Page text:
Latest News

Brokers Talk: What you need to know about boat brokers

Brokers Talk: What you need to know about boat brokers

Are you thinking of selling your boat? First, decide whether you want to sell the boat yourself or if you want to engage a boat broker. If you choose the latter, or you still cannot decide, then better read on.

A boat broker is a specialist who serves boat sellers and/or buyers as a representative for the sale or purchase of a boat. A boat broker works very much like a real estate agent. Just like selling a house, you have to find an agent that you feel will help you promote your boat to a wider market. Therefore, finding the right agent is vital for a good outcome.

A boat broker is technically a “middle man” who has to ensure that the seller sells for a good price, and that the buyer feels he is buying into the best possible deal. “It’s a balancing act between achieving the best price for the current owner and having the purchaser feel they are getting a good deal,” describes Daniel Williams, owner of Boats’R’Us in Hope Island.

More than being a middle man, a broker is also a negotiator who is constantly learning about boating, boats, relationships, markets, strategies, and everything else relevant to the industry. “They are advocates for the sale of your vessel. They are there for the initial inspection, the second inspection, and the contract and settlement stage. They will be there for any mechanical tests, survey and sea trail required by the buyer. Brokers conclude the deal and assist with the handover,” says Daniel.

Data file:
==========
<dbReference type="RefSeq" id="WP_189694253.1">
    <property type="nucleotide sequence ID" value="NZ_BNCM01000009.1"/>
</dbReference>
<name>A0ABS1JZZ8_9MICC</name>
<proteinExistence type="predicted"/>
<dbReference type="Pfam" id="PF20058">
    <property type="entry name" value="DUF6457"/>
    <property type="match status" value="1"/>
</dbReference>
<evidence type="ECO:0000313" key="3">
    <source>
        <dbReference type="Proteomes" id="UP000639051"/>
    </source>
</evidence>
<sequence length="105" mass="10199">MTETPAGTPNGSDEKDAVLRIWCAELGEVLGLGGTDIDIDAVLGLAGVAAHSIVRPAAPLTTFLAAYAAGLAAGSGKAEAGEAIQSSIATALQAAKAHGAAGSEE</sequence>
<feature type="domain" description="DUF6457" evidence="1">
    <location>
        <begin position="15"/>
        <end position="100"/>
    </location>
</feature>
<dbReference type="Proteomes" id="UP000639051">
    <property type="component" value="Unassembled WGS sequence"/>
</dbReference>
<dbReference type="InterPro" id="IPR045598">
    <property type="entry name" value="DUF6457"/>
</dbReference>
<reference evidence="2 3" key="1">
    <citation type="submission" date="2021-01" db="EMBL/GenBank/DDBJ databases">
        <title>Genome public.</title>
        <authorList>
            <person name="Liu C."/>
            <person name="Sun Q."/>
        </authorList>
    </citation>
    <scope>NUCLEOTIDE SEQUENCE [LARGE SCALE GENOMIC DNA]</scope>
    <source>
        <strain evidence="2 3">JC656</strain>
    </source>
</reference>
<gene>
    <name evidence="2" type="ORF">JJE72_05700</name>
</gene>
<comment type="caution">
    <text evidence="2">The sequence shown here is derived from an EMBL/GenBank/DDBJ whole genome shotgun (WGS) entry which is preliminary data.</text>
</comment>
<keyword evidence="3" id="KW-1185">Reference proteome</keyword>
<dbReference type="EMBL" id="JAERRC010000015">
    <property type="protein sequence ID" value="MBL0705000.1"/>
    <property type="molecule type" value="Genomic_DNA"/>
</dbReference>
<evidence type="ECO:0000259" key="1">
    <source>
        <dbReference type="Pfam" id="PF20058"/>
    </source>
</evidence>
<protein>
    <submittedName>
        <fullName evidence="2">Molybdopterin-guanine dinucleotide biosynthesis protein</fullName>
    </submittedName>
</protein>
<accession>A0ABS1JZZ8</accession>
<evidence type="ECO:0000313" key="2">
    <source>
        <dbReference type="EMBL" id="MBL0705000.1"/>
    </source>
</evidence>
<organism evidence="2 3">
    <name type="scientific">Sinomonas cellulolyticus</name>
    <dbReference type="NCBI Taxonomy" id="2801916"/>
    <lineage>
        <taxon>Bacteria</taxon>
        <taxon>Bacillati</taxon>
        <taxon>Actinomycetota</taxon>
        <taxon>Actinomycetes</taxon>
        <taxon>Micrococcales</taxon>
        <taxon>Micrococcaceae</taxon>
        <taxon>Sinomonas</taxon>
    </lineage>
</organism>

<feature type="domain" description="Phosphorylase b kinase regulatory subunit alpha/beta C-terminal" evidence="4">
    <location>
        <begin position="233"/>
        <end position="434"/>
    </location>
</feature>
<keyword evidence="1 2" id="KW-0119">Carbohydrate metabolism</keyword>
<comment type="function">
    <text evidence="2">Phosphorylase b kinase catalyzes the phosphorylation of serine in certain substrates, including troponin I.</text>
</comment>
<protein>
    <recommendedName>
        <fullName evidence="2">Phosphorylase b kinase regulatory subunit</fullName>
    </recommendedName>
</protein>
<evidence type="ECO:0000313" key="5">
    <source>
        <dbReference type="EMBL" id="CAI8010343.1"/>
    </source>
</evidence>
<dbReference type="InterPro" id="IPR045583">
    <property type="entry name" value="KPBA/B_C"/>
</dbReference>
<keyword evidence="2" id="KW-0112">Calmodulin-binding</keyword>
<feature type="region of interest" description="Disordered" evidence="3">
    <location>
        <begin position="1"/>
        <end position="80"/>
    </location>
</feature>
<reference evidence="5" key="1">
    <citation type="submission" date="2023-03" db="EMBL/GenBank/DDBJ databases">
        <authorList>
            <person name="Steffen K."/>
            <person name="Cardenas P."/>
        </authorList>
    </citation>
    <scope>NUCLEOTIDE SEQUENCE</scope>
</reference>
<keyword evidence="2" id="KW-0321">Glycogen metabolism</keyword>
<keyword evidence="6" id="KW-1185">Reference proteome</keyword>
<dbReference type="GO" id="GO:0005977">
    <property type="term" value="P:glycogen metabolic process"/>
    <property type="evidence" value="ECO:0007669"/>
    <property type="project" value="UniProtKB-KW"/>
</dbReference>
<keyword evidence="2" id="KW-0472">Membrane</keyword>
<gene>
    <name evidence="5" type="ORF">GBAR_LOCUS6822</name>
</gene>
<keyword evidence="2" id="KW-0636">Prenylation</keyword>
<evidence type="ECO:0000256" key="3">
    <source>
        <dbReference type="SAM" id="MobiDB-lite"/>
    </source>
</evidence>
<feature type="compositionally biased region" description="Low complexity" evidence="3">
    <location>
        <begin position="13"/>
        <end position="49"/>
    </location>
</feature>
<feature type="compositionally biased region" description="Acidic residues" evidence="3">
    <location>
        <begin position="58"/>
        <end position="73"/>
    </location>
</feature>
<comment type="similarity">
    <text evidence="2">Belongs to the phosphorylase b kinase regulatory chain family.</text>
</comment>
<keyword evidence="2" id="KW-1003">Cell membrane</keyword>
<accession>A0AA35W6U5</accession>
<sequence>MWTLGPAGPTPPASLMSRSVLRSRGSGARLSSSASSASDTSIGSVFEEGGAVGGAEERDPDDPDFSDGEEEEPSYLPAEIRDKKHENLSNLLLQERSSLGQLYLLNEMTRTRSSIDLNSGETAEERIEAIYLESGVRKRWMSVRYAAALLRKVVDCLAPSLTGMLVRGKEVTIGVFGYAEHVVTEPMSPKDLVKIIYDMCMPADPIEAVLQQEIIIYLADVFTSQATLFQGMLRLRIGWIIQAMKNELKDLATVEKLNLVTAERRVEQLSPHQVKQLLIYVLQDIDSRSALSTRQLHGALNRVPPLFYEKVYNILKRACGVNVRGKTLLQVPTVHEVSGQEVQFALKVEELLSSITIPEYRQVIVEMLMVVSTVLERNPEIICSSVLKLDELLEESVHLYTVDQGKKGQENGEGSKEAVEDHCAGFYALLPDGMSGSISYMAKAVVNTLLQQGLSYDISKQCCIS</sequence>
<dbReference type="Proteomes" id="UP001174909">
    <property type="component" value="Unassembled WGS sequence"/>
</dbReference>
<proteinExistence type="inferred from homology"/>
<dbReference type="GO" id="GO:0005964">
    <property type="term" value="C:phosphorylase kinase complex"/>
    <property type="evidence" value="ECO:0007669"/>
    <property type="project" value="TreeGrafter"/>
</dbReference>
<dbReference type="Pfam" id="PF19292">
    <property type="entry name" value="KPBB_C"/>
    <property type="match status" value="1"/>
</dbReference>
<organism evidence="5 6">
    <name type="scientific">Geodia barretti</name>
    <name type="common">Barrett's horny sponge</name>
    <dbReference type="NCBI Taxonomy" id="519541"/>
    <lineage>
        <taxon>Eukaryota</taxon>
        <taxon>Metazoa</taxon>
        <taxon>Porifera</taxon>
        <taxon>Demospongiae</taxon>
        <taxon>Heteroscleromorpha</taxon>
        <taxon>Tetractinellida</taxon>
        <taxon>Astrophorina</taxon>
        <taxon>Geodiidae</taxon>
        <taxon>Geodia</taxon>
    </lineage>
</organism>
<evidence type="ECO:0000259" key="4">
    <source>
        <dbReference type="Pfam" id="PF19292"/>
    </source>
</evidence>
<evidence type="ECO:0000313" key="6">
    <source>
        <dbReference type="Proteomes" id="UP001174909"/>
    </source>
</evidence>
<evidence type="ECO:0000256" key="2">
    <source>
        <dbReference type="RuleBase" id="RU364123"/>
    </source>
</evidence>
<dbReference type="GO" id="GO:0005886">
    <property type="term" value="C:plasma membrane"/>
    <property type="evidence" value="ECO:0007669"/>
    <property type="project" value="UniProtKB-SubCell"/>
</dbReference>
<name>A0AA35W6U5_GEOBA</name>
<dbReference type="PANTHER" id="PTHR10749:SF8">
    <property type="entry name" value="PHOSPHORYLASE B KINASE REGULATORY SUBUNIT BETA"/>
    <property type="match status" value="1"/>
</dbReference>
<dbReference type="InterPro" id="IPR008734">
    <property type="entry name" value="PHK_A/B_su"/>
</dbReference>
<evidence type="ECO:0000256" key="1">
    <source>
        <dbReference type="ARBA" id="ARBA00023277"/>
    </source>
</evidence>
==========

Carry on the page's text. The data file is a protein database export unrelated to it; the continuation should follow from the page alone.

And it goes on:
As negotiators, brokers often add value to the transaction. “I always negotiate myself into a situation where no negotiating is required. By offering more after-service to the buyer, I can receive a better outcome in price,” explains Tom Bialowas, owner of Bosun’s Locker in Southport.

Keeping the client relationship after a sale is also a significant aspect of a broker’s job. This can ensure that he/she can be engaged again by the same client for a transaction involving the same boat, or a different one, and other future transactions, and will keep him/her motivated to achieve the best outcome for the client.


While a good broker should have at least a general boating knowledge, a deeper understanding by the broker of the specific boats he is selling, such as features, specs, abilities, is a substantial advantage.

Daniel says, “Knowledge of boating is key, as each boat specifications and abilities are different. An intelligent broker does his homework on each boat and has an extensive list of features and benefits gained by having good rapport with the current owner, and armed with his experience to use his information as well.”

Tom adds that candor in dealing with the clients is just as important. “The majority of boat brokers in the industry today have a broad knowledge of the vessels they are dealing with, such as power, sailing (monos and catamarans), and are able to offer sound advice to the purchasing client. However, in some cases, the client knows more than the broker about the intended vessel, so transparency and honesty are vital.”

It is therefore best to choose a broker who is an expert in the type of boat you are considering to sell.



Boat brokers are expected to have a database of clients to whom they can connect and communicate. How a broker uses of this valuable resource is essential in marketing a boat for sale. An extensive knowledge of the market place for your boat is a trait to look out for in a smart and professional broker.